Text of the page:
Model Kaylie Murphy walks the runway at The Twilight Market Fashion Show in April 2019. Photo by Brick Daniel Kyle

by BARB BERGGOETZ

In a small basement on Bloomington’s Near West Side, a group of 20-somethings has created a gallery where aspiring artists can gather. It’s a space where they can display their work and showcase talents that might otherwise remain unknown.

The Power Plant Collective, housed in the I Fell Building at 415 W. 4th St., hosts shows featuring a variety of media, including paintings, ceramics, photography, sculpture, and interactive videos. The group also puts on fashion and comedy shows. One of the organizers, Francesca Hanson, 24, says the collective focuses on giving opportunities to marginalized people who might otherwise have limited opportunities to exhibit and sell their work.

“Our mission is to collectively create a diverse space for sharing art, knowledge, and skills that are often inaccessible to people,” explains Duck Groves, 24, another organizer who plays cello in the Bloomington Symphony Orchestra. Among those served are people of color, queer people, and those struggling financially. One gallery show displayed work by current or former prisoners.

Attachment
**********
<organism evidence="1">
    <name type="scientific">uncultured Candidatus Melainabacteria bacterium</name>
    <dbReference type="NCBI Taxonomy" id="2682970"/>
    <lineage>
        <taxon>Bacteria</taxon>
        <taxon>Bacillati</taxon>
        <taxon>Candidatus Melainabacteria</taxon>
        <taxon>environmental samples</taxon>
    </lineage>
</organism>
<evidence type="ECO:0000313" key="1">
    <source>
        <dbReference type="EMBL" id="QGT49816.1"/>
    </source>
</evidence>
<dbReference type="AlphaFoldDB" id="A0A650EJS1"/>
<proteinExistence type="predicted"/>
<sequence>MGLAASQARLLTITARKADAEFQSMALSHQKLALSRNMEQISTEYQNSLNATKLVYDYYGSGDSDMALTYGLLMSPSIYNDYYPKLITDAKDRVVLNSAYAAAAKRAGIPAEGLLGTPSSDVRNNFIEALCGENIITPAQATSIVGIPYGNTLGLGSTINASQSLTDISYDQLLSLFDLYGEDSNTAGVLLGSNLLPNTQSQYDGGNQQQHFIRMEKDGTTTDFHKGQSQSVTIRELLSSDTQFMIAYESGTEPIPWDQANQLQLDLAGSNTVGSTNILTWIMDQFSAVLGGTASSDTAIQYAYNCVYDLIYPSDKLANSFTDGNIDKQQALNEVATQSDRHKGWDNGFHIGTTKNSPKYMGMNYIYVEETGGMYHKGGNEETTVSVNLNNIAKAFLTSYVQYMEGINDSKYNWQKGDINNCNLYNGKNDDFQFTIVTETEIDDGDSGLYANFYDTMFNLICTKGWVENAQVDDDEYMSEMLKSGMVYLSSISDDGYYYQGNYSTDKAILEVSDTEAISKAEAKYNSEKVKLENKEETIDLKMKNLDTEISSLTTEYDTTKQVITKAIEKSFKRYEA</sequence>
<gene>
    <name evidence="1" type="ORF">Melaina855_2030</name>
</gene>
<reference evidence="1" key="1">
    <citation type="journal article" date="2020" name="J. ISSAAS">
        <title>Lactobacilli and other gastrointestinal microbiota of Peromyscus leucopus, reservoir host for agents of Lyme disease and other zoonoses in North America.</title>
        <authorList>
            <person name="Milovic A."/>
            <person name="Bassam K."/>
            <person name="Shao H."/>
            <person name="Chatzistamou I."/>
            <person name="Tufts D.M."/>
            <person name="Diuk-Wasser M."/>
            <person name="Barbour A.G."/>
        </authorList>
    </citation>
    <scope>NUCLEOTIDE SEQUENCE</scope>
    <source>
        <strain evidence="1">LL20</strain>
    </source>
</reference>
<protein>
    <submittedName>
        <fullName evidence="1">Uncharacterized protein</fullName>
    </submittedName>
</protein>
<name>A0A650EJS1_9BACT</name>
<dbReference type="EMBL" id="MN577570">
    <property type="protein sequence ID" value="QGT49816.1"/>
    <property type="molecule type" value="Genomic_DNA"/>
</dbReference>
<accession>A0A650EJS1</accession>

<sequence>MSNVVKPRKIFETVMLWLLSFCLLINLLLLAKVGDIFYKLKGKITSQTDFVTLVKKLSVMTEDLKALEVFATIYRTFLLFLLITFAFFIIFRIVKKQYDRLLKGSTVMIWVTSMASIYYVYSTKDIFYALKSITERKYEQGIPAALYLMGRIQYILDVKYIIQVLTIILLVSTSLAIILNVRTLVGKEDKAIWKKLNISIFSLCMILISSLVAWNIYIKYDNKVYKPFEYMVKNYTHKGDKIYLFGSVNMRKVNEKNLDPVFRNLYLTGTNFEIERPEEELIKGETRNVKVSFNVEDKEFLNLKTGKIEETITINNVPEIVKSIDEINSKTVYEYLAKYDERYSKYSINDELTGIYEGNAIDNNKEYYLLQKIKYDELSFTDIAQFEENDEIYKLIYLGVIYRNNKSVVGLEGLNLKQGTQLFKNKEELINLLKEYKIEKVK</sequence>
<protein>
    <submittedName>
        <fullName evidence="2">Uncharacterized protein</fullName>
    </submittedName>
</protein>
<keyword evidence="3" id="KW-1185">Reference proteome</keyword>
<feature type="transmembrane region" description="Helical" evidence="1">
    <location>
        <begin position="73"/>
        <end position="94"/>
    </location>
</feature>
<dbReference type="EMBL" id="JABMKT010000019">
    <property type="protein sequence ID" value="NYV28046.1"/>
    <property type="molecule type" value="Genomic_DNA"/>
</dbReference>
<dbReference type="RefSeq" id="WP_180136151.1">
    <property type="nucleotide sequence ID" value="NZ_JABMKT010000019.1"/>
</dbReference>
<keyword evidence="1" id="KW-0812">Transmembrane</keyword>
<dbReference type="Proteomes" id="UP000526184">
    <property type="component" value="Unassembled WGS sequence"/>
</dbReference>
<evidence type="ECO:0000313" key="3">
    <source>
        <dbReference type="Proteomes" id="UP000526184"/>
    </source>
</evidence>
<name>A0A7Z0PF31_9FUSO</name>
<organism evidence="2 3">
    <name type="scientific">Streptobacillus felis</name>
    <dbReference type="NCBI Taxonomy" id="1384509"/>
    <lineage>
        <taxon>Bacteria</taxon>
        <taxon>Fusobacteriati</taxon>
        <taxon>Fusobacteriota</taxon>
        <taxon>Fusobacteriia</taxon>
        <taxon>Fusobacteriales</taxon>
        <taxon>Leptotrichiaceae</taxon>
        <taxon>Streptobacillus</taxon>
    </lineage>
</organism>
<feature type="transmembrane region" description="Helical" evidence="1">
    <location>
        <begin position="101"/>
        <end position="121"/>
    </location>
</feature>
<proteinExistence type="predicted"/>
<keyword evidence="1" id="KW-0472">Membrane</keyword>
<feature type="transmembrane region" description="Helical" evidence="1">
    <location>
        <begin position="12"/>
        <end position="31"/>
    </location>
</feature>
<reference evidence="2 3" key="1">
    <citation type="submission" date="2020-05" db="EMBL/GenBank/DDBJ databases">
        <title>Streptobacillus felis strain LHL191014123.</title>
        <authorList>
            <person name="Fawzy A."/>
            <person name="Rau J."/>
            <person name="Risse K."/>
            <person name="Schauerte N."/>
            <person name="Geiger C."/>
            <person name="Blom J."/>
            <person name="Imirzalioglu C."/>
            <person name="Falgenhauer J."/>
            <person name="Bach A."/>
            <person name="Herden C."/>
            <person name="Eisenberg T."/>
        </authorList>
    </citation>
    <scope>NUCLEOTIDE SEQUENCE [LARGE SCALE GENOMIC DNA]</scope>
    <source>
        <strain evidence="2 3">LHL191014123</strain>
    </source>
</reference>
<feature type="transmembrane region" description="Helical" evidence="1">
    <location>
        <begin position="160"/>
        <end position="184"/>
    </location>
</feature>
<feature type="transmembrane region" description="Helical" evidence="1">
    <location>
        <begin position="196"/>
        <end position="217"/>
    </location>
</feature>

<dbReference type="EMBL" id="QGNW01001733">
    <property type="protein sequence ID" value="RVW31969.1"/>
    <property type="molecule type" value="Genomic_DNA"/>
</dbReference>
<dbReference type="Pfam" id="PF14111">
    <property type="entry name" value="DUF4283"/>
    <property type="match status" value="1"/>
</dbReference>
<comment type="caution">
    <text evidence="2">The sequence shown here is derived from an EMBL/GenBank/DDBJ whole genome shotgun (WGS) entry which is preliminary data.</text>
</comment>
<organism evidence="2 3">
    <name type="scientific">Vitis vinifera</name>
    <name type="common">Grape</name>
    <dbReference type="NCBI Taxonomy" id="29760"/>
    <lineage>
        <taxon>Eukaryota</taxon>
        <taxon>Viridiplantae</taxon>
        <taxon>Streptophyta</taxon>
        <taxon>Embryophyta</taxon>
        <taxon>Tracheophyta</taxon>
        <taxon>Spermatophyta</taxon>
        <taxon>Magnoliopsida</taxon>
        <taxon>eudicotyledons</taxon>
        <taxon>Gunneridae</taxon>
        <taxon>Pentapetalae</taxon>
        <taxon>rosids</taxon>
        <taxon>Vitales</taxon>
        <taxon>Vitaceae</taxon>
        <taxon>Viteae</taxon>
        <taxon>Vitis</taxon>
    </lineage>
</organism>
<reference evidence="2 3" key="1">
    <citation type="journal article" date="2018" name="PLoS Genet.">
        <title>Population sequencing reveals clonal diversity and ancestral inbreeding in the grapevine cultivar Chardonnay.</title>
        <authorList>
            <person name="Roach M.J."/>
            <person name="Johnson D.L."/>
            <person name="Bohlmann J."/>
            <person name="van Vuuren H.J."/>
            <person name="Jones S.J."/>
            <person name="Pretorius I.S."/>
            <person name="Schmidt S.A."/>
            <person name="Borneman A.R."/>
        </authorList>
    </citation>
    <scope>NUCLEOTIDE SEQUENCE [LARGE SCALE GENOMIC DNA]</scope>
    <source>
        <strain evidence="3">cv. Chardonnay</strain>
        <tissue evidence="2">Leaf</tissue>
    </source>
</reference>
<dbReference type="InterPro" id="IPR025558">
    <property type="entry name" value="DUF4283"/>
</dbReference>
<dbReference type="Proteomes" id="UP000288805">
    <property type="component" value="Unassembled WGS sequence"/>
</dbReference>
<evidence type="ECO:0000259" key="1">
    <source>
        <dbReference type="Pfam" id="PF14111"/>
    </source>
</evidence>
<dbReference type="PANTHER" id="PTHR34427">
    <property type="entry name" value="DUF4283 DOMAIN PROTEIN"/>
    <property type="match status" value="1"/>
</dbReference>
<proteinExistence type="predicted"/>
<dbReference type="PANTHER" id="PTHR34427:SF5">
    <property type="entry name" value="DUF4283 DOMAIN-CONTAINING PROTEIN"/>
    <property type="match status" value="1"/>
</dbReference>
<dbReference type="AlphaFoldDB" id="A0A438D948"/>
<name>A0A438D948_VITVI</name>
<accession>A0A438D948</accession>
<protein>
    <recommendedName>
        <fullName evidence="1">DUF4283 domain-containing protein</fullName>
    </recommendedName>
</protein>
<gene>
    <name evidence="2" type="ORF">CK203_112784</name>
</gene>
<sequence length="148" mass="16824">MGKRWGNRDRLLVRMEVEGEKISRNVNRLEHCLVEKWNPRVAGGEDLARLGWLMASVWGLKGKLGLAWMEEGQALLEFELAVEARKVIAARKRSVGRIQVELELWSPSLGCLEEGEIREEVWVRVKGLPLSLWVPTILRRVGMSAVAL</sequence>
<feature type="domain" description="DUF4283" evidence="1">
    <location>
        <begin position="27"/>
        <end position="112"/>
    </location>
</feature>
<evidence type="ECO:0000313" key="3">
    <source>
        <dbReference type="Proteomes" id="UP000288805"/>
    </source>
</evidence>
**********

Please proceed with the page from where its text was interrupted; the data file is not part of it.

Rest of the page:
The collective’s name, Groves explains, comes from the idea that a power plant generates energy. Another organizer, Sibley Herzog, 27, adds, “We want this to be a place where people can grow and harness their power and have a space to do that.”

AB Scherschel, an artist who works in ceramics and other media, hosts a Sketchy Queers monthly event that provides models for people to draw. “We work to make this a safe space for anyone who is queer,” Scherschel says.

After leasing 700 square feet of industrial-type space in May 2018, the group held its initial First Friday gallery that October. Organizers who invest their time and money often receive a portion of artists’ sales and charge admission to events. Late last year, the City of Bloomington Department of Economic and Sustainable Development awarded the collective a $999 grant to help cover expenses, Herzog says.

The Power Plant Collective, with an entrance accessible from the alley east of South Rogers Street, is open on First Fridays and at times announced on Instagram @pwr_plnt. People interested in showing their work or donating can email [email protected]